As for unplanned pregnancies, abortions could be made legal until, say, 10-15 weeks into pregnancy to not pressurize couples into parenting while they aren’t ready. Also, on the other hand, womxn must take into consideration the impact that abortion could have on their health in the long-run and then decide upon whether or not to proceed with an abortion.

In conclusion, as Bernie Sanders quotes, “We are not going back. We are not returning to the days of back-room abortions, where countless women died or were maimed. The decision about abortion must remain a decision for the woman, her family, and a physician to make, not the government.”

Written by: Uma Sathwika Manda

Featured image: The Better India

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An ambassador and trained facilitator under Eco Femme (a social enterprise working towards menstrual health in south India), Sanjina is also an active member of the MHM Collective- India and Menstrual Health Alliance- India. She has conducted Menstrual Health sessions in multiple government schools adopted by Rotary District 3240 as part of their WinS project in rural Bengal. She has also delivered training of trainers on SRHR, gender, sexuality and Menstruation for Tomorrow’s Foundation, Vikramshila Education Resource Society, Nirdhan trust and Micro Finance, Tollygunj Women In Need, Paint It Red in Kolkata.

Now as an MH Fellow with YKA, she’s expanding her impressive scope of work further by launching a campaign to facilitate the process of ensuring better menstrual health and SRH services for women residing in correctional homes in West Bengal. The campaign will entail an independent study to take stalk of the present conditions of MHM in correctional homes across the state and use its findings to build public support and political will to take the necessary action.

Saurabh has been associated with YKA as a user and has consistently been writing on the issue MHM and its intersectionality with other issues in the society. Now as an MHM Fellow with YKA, he’s launched the Right to Period campaign, which aims to ensure proper execution of MHM guidelines in Delhi’s schools.

The long-term aim of the campaign is to develop an open culture where menstruation is not treated as a taboo. The campaign also seeks to hold the schools accountable for their responsibilities as an important component in the implementation of MHM policies by making adequate sanitation infrastructure and knowledge of MHM available in school premises.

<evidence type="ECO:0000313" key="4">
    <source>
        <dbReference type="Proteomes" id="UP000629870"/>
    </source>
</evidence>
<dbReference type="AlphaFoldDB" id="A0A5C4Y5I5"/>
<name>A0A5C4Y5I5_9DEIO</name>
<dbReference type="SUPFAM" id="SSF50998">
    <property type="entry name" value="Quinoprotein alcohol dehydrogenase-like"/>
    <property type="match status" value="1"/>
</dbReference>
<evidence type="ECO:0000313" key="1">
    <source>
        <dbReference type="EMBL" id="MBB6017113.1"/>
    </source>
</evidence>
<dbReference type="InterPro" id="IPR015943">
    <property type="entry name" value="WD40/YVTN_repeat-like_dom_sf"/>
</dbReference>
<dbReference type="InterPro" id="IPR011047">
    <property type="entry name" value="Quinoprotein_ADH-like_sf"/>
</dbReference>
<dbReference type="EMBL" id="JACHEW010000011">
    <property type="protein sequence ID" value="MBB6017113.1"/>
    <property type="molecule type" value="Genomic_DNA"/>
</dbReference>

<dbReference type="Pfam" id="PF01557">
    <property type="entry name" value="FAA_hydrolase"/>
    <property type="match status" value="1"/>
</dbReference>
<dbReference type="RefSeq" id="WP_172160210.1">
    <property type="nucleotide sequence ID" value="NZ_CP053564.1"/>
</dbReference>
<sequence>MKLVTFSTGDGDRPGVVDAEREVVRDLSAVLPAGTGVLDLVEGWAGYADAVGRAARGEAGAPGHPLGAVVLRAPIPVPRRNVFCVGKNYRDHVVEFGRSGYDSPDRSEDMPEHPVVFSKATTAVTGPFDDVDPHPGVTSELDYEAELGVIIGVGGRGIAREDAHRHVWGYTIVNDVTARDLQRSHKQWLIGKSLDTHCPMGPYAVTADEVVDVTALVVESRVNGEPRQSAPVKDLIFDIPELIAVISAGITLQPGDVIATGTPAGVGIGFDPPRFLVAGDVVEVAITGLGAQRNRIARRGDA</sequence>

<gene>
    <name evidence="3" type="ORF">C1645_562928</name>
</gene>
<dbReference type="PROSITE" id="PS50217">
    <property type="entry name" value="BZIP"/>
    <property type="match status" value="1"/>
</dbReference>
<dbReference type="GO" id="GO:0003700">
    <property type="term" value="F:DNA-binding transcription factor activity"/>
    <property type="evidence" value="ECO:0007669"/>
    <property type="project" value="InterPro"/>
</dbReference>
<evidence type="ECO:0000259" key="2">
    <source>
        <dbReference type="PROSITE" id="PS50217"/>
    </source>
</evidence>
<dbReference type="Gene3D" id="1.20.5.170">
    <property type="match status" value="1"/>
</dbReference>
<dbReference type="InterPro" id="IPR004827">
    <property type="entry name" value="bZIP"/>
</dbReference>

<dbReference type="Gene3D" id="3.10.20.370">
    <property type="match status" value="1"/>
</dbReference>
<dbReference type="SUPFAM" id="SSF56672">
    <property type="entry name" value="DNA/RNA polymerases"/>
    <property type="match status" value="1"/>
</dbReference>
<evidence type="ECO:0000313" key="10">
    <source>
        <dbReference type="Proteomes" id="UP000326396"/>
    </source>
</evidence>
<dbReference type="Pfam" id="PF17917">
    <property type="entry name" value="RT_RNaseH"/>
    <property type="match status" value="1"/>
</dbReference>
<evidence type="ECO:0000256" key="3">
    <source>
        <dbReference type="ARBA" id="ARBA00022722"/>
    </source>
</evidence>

Read more about his campaign.

Harshita is a psychologist and works to support people with mental health issues, particularly adolescents who are survivors of violence. Associated with the Azadi Foundation in UP, Harshita became an MHM Fellow with YKA, with the aim of promoting better menstrual health.

Her campaign #MeriMarzi aims to promote menstrual health and wellness, hygiene and facilities for female sex workers in UP. She says, “Knowledge about natural body processes is a very basic human right. And for individuals whose occupation is providing sexual services, it becomes even more important.”

Meri Marzi aims to ensure sensitised, non-discriminatory health workers for the needs of female sex workers in the Suraksha Clinics under the UPSACS (Uttar Pradesh State AIDS Control Society) program by creating more dialogues and garnering public support for the cause of sex workers’ menstrual rights. The campaign will also ensure interventions with sex workers to clear misconceptions around overall hygiene management to ensure that results flow both ways.

Read more about her campaign.

MH Fellow Sabna comes with significant experience working with a range of development issues. A co-founder of Project Sakhi Saheli, which aims to combat period poverty and break menstrual taboos, Sabna has, in the past, worked on the issue of menstruation in urban slums of Delhi with women and adolescent girls. She and her team also released MenstraBook, with menstrastories and organised Menstra Tlk in the Delhi School of Social Work to create more conversations on menstruation.

With YKA MHM Fellow Vineet, Sabna launched Menstratalk, a campaign that aims to put an end to period poverty and smash menstrual taboos in society. As a start, the campaign aims to begin conversations on menstrual health with five hundred adolescents and youth in Delhi through offline platforms, and through this community mobilise support to create Period Friendly Institutions out of educational institutes in the city.

Read more about her campaign. 

A student from Delhi School of Social work, Vineet is a part of Project Sakhi Saheli, an initiative by the students of Delhi school of Social Work to create awareness on Menstrual Health and combat Period Poverty. Along with MHM Action Fellow Sabna, Vineet launched Menstratalk, a campaign that aims to put an end to period poverty and smash menstrual taboos in society.

As a start, the campaign aims to begin conversations on menstrual health with five hundred adolescents and youth in Delhi through offline platforms, and through this community mobilise support to create Period Friendly Institutions out of educational institutes in the city.

Find out more about the campaign here.